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Organizational resilience questionnaire for recovery teams

Following organizational resiliency standards such as ISO and BSI can prepare organizations for disaster. These questions provide a starting point to validate OR readiness.

As more organizations worldwide adopt organizational resilience for their emergency response preparedness and recovery activities, it is important to review organizational resilience programs periodically to make sure the right issues are being addressed.

Savvy resilience professionals have two organizational resilience (OR) standards to help assess their programs. The first is ISO 22316:2017, Security and resilience -- Organizational resilience -- Principles and attributes. The second is British Standards Institution (BSI) 65000:2014, Guidance on organizational resilience.

Both provide details and a framework to develop and implement an operational resiliency initiative. Each can help develop an internal organizational resilience program and serve as an audit tool to ensure the controls specified in each standard are being followed.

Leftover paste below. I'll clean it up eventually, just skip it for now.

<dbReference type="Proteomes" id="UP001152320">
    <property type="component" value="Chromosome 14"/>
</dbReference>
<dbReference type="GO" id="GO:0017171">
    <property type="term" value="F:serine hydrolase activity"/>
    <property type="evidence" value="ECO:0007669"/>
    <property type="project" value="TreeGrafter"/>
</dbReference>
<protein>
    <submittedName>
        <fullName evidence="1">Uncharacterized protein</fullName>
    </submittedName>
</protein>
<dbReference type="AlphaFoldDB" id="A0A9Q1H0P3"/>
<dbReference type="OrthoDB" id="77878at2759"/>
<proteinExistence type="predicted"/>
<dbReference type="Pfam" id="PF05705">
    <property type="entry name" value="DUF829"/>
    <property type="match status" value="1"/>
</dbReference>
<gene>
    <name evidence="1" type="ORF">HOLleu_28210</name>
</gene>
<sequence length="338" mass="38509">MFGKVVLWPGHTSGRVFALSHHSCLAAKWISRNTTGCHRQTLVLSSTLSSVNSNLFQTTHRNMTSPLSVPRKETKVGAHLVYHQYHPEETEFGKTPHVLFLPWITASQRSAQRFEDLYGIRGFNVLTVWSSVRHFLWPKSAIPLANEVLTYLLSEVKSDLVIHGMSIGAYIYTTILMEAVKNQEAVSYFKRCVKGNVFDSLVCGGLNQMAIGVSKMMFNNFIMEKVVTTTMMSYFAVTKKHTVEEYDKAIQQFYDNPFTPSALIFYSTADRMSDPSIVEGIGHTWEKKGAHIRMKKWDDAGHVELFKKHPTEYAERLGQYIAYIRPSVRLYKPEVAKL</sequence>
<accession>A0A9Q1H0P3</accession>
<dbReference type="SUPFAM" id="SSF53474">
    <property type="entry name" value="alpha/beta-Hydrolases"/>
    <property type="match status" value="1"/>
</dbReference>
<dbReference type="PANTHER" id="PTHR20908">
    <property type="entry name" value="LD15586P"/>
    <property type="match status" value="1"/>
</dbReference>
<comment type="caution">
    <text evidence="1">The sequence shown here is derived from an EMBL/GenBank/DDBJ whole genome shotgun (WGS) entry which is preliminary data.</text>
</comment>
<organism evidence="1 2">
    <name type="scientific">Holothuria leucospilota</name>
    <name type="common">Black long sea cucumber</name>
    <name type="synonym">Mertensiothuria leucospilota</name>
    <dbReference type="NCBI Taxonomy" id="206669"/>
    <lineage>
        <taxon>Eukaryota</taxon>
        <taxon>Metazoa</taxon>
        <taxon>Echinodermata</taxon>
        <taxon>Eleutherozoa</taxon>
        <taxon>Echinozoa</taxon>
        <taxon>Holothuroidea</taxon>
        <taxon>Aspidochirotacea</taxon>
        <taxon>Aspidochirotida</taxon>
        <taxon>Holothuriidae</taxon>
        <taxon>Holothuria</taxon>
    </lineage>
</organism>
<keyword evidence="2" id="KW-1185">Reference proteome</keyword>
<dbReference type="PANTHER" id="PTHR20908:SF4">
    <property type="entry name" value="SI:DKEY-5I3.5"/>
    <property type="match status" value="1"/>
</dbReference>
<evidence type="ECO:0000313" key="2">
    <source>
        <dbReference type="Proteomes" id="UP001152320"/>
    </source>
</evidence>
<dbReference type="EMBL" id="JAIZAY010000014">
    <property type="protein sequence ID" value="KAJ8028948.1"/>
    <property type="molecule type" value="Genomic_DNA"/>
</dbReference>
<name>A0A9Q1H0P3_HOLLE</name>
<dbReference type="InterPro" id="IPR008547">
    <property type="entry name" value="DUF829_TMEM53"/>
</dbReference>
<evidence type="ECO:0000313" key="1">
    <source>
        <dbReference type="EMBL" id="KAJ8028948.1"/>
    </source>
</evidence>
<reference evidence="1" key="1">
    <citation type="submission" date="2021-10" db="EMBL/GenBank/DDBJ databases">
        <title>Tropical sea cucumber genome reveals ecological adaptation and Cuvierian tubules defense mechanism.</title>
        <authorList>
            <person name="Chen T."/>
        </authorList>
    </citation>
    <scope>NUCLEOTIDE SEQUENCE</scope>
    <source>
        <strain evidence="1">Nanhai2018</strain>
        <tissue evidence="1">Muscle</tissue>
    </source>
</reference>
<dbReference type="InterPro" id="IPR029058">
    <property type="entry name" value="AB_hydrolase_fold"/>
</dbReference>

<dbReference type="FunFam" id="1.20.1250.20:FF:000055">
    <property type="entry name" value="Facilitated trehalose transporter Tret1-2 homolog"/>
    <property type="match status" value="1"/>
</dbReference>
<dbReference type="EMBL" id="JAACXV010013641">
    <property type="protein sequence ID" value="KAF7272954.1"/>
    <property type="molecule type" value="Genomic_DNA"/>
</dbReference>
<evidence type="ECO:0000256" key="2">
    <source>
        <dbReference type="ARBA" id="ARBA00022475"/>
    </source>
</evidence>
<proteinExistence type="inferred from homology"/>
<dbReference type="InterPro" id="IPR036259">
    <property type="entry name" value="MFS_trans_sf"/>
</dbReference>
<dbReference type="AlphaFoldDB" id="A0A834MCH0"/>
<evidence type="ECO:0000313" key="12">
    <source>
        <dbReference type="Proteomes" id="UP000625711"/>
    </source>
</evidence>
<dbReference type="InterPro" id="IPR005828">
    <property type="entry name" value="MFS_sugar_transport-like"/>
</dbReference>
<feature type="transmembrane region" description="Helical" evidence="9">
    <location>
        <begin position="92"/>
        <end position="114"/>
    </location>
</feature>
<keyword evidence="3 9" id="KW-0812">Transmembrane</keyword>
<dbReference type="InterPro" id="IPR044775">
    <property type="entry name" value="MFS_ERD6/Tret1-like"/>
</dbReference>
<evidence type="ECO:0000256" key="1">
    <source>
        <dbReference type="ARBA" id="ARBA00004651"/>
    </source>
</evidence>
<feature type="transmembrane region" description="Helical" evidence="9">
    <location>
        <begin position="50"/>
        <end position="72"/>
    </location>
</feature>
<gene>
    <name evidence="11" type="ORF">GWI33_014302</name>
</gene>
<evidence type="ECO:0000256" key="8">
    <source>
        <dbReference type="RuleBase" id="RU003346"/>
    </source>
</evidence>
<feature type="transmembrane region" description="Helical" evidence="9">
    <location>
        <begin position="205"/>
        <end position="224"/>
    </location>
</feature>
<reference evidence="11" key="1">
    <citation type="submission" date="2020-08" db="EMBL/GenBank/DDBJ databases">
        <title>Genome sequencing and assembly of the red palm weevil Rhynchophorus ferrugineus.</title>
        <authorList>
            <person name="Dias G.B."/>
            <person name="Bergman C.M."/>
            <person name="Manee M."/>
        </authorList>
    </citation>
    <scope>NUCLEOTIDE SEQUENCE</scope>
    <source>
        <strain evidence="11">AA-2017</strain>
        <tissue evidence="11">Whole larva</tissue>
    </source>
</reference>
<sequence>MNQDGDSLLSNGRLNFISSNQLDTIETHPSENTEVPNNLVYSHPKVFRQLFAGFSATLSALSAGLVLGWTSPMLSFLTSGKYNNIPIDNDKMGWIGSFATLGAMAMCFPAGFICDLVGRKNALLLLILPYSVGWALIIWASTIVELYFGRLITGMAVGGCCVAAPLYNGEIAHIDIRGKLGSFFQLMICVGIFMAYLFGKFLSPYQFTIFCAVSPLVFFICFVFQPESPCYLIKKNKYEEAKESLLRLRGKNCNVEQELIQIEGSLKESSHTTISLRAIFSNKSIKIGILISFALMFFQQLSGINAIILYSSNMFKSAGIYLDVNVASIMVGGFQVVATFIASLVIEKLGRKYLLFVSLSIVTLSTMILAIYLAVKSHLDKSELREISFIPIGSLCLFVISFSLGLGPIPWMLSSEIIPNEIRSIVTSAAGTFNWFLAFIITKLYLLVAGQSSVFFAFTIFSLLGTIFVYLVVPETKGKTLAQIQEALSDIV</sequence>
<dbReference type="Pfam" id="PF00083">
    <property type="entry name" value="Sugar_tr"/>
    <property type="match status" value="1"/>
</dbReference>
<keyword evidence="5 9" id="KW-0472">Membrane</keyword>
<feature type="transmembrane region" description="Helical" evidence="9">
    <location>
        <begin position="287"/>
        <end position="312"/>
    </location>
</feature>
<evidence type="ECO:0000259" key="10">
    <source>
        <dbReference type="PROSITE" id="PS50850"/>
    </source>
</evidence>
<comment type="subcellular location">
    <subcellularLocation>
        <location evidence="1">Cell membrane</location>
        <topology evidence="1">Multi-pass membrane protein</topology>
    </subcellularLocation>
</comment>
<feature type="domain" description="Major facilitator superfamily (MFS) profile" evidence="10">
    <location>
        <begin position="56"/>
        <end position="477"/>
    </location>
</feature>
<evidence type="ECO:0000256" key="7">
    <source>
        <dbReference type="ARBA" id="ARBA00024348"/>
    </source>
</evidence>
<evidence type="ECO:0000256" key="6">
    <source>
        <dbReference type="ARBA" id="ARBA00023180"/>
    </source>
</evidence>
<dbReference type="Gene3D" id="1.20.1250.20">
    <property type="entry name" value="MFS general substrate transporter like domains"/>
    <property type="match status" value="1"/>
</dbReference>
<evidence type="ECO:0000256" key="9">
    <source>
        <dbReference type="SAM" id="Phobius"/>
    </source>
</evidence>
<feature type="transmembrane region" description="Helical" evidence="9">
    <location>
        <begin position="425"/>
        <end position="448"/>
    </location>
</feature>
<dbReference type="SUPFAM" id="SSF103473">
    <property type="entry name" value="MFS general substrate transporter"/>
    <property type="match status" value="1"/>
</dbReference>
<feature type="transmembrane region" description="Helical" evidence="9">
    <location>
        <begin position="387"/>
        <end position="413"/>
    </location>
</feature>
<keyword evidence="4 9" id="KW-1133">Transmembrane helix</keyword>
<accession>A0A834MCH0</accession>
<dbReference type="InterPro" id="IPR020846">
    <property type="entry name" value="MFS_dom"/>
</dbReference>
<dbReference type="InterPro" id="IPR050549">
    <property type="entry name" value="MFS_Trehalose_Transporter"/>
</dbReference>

Below are 10 questions to help facilitate a readiness review of an existing organizational resilience program. They can also develop a program framework based on standards such as those from ISO and BSI.

Use the following organizational resilience questionnaire to initiate an internal program readiness review.

  1. Does the program anticipate potential risks, threats and vulnerabilities?

    This indicates that the program not only identifies specific risks and threats, but also identifies operational vulnerabilities that could increase the likelihood of a disruptive event occurring. Data from risk analyses, business impact analyses and other operations-focused assessments can be used to begin preparing a view of the organization's level of preparation and readiness for a disruptive event.

  2. Does the program proactively integrate with other management and emergency disciplines?

    Most technology, operational and emergency activities operate autonomously. By establishing linkages to emergency response resources available from each discipline, the aim is to blend them together into a cohesive response framework. In short, this action attempts to break down silos among key operational entities.

    Related disciplines include incident response, emergency management, facilities management and technology disaster recovery.

  3. Does the plan provide evidence of interactions, such as data sharing and joint exercising, across multiple departments that support strategic goals and objectives?

    With better cross-department communications and information sharing, organizations can launch a more coordinated response to a disruptive event.

  4. Are organizational resilience principles part of the company culture?